Do not draw a pencil line for Line D, because it would show between the stitches.
About 7 threads of fabric to the right of the line you drew for the feather stitches (the center of Line C), begin the first X. Work a straight stitch diagonally over three fabric threads, according to the diagram above.
Bring the needle and thread to the front at A, cross diagonally over three threads to go down at B (center), come up at C, cross diagonally over three threads back to B, come up at D, go down at B, come up at E, go down at B.
Move up the band, skipping two threads between each large X.
If you reach the top edge of the fabric and you don’t have enough fabric for a full X, work as much of an X as you can, and do not bead the partial X.
Once the X’s are all finished, switch to beading thread and a small crewel needle, and bead the center of each X, situating the bead so that it sits like a tire on top of the center area, and stitching the bead on as demonstrated in the first installment of Cotton Quartet, which you will find here.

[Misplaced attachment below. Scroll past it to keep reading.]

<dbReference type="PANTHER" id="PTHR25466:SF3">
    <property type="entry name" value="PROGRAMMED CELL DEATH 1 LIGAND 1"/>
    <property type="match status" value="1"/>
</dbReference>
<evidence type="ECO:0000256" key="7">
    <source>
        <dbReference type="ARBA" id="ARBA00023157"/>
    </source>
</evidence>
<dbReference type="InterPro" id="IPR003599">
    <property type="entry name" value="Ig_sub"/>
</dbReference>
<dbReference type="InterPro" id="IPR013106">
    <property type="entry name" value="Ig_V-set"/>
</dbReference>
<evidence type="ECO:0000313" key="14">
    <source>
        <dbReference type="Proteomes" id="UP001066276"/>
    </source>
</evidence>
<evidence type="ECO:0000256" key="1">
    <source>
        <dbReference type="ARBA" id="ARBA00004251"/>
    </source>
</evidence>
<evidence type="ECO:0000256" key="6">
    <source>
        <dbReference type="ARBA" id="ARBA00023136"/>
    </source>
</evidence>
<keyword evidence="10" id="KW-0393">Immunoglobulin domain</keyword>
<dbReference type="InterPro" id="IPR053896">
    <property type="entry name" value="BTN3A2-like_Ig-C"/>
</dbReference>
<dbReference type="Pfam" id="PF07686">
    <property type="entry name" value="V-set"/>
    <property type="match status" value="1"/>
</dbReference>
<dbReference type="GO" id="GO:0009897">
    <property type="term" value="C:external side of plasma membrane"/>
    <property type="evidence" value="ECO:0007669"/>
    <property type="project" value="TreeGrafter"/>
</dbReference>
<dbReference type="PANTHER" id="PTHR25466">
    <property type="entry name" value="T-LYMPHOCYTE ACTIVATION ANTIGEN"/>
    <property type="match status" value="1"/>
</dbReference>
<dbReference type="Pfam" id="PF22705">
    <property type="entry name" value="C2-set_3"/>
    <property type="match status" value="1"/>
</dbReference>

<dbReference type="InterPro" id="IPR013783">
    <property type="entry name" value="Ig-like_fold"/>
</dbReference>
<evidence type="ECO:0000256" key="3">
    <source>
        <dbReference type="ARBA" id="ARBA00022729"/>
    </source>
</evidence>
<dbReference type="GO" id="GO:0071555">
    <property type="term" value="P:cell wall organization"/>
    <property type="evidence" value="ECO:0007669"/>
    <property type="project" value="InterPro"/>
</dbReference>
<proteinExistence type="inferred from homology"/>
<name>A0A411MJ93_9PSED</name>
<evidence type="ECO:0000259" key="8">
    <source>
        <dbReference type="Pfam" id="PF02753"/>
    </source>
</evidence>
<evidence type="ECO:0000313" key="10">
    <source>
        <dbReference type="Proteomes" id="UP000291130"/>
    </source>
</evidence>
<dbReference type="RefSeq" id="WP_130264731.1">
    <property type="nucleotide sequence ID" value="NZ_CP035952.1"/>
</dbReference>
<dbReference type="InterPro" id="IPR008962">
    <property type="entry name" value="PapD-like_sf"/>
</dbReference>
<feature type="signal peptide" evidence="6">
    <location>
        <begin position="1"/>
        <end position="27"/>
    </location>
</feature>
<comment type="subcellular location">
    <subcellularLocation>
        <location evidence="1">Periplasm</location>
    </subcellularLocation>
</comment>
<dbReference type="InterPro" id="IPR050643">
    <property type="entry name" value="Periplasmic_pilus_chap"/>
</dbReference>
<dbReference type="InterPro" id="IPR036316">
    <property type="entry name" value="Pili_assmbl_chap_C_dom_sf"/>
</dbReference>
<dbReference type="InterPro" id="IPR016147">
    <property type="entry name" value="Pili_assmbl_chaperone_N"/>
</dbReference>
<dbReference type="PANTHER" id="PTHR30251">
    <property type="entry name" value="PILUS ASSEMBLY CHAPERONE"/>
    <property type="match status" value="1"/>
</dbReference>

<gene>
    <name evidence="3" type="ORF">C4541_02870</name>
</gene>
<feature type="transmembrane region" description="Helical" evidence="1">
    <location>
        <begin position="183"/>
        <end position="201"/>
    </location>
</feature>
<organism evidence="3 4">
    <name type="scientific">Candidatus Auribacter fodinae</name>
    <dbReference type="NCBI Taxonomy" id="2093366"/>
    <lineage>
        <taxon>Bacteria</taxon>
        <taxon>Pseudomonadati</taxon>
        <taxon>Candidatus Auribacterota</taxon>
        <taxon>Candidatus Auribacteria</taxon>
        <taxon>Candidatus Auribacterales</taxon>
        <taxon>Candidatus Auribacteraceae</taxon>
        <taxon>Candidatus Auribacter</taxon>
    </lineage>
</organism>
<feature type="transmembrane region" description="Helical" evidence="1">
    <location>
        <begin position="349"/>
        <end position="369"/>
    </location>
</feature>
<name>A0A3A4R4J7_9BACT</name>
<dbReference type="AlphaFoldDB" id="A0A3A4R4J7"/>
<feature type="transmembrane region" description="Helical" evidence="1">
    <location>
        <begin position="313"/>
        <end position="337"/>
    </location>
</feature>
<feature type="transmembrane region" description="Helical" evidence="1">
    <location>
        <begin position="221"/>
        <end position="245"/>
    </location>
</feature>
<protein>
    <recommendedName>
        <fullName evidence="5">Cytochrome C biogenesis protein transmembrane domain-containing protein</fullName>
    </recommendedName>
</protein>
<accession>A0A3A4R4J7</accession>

Line E is a running stitch worked in coton a broder.
Begin Line E two threads of fabric to the right of the edge of Line D.
Work the running stitch over three threads of fabric on the front of the fabric, and skip two threads of fabric between each running stitch.
Looking for More
If you’re looking for previous installments in this project, you’ll find the first installment for Cotton Quartet here.
Next week, I’ll begin an index where all the articles will be listed chronologically, so that you can easily find them.
And we will move on with several more decorative bands on the sampler!
Have a wonderful weekend!